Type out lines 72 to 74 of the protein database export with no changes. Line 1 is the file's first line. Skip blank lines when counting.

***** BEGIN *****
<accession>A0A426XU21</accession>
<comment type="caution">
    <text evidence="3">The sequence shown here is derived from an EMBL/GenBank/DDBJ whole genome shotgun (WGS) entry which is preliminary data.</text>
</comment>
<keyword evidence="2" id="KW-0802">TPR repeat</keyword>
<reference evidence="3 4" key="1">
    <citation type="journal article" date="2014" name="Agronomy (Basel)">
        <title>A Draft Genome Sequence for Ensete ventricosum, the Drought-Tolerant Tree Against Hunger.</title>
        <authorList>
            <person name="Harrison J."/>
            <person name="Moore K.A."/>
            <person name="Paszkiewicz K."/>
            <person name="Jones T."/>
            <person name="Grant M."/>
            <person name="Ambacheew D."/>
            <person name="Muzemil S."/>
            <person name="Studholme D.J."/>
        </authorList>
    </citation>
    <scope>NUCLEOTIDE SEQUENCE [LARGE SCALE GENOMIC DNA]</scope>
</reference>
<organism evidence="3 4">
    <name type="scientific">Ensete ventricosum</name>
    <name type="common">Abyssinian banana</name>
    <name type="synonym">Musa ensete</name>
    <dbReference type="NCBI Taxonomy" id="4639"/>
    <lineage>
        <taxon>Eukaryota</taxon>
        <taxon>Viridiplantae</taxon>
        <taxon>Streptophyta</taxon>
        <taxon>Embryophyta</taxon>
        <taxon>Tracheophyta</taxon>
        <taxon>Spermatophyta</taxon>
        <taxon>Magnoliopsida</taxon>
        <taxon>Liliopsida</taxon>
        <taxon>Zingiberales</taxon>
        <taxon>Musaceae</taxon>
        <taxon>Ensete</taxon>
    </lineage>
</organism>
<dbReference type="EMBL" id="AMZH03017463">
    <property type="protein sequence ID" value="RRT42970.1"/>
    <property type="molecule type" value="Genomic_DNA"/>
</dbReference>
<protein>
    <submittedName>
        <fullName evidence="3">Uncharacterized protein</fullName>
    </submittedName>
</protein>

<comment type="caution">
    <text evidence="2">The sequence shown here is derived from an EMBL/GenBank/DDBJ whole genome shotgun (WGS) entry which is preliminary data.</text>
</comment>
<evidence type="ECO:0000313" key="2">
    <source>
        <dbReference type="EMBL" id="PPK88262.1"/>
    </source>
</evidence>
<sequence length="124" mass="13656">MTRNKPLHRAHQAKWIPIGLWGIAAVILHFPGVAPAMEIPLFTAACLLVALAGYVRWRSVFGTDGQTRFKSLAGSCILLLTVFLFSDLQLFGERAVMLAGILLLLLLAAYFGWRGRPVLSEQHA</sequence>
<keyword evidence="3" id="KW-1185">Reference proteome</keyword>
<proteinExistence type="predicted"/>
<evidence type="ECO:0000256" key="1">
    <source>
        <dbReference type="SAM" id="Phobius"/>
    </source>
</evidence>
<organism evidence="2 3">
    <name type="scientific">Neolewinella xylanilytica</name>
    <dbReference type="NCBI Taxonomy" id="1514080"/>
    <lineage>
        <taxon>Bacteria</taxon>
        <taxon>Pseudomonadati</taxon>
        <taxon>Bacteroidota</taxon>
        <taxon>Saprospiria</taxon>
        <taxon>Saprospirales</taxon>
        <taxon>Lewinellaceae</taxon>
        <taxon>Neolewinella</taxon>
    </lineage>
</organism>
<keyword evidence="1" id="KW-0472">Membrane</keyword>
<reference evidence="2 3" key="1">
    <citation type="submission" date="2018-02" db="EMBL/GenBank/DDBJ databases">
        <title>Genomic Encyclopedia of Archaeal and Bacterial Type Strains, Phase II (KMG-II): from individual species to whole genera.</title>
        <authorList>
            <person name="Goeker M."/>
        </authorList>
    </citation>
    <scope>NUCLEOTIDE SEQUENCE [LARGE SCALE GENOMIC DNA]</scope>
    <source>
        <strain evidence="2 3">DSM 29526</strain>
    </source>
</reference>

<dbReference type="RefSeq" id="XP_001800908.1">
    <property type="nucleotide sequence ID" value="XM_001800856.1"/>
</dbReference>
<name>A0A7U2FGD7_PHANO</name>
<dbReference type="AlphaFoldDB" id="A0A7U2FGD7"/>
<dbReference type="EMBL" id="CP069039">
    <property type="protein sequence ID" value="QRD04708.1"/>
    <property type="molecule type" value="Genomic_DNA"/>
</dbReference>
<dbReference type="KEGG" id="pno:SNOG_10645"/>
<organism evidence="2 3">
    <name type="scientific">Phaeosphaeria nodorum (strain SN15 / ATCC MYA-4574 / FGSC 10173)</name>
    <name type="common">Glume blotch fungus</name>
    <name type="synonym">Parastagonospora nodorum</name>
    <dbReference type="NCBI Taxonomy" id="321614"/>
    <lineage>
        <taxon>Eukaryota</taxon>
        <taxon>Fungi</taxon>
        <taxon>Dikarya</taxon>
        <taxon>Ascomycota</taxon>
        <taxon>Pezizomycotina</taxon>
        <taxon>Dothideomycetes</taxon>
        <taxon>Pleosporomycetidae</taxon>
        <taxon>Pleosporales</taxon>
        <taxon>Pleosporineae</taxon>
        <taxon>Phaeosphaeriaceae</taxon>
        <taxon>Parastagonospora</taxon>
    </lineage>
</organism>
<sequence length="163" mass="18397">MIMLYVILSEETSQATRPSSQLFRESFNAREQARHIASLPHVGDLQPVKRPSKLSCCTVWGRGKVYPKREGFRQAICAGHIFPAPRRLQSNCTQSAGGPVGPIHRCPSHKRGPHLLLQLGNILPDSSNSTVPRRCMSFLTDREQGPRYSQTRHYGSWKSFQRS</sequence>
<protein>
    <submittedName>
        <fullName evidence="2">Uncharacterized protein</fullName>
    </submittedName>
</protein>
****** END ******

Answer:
        <taxon>Bacteroidota</taxon>
        <taxon>Saprospiria</taxon>
        <taxon>Saprospirales</taxon>